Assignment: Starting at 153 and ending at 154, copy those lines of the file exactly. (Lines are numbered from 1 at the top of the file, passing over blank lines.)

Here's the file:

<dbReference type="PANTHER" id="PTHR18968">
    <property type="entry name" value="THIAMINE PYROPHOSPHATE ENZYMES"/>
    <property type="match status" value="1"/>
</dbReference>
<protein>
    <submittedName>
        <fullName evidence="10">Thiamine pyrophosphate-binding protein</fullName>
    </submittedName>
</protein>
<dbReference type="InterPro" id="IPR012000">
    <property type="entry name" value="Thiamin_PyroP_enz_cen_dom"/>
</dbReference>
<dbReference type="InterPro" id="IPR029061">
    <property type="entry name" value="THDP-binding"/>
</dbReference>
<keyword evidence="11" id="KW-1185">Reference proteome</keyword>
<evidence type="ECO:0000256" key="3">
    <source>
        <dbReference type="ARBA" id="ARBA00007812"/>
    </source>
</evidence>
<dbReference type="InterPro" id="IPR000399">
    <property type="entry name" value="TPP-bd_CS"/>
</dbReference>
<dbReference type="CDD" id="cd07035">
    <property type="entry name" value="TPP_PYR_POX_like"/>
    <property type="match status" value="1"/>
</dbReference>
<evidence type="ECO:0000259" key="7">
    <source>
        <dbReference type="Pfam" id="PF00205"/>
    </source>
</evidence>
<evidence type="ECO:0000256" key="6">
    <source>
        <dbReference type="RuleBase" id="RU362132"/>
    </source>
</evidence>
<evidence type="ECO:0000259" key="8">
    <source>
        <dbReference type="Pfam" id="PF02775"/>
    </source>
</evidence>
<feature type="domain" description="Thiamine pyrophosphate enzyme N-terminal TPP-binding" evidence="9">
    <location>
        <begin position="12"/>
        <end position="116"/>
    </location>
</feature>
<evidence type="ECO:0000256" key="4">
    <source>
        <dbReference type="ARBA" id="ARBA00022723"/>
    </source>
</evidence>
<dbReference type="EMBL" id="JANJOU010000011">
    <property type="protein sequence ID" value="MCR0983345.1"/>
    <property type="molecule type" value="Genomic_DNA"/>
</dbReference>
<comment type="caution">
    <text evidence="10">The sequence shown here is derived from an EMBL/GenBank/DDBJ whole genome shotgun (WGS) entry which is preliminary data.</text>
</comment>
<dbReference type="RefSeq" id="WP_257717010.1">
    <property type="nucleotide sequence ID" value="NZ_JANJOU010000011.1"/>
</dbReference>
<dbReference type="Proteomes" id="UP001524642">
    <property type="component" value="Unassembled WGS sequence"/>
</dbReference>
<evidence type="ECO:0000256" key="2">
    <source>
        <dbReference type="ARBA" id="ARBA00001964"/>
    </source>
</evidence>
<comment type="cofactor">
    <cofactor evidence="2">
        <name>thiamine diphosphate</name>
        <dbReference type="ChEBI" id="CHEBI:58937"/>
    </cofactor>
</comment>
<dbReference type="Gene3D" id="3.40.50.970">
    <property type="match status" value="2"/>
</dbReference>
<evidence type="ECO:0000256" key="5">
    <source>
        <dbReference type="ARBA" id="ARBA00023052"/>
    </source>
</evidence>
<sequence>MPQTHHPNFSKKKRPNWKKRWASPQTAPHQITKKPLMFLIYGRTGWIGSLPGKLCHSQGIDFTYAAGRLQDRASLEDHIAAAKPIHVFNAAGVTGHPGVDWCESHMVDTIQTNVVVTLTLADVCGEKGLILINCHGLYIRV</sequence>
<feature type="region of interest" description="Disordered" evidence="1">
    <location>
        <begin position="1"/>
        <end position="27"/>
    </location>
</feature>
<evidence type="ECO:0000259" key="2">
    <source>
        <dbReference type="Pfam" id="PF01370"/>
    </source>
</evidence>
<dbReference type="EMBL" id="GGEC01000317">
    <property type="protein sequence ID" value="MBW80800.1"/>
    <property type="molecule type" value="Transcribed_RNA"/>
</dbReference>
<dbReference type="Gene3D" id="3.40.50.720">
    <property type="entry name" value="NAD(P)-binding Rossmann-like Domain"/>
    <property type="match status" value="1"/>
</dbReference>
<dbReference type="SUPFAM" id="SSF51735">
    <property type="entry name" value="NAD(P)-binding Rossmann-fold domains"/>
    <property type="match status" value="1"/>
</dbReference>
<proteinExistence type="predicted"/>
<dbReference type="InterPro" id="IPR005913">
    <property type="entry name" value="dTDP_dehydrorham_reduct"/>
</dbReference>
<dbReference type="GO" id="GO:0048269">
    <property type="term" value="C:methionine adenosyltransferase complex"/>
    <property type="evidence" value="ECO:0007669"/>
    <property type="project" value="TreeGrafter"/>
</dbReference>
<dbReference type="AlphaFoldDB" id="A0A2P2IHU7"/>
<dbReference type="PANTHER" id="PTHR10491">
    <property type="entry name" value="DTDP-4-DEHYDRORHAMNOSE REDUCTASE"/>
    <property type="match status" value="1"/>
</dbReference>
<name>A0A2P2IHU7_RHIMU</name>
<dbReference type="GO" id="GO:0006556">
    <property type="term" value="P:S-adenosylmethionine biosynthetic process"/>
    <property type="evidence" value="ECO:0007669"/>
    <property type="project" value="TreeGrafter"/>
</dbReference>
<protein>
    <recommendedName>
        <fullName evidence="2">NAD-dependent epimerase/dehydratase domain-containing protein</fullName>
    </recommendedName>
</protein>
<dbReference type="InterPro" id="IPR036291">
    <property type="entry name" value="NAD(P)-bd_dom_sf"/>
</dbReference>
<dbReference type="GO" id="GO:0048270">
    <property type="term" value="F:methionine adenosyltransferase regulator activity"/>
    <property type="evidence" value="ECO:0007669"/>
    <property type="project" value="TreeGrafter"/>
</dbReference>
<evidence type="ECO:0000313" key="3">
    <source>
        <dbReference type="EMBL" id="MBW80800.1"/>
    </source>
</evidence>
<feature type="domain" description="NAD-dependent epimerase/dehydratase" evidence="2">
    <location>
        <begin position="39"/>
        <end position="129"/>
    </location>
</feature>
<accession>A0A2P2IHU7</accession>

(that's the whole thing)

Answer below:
    </location>
</feature>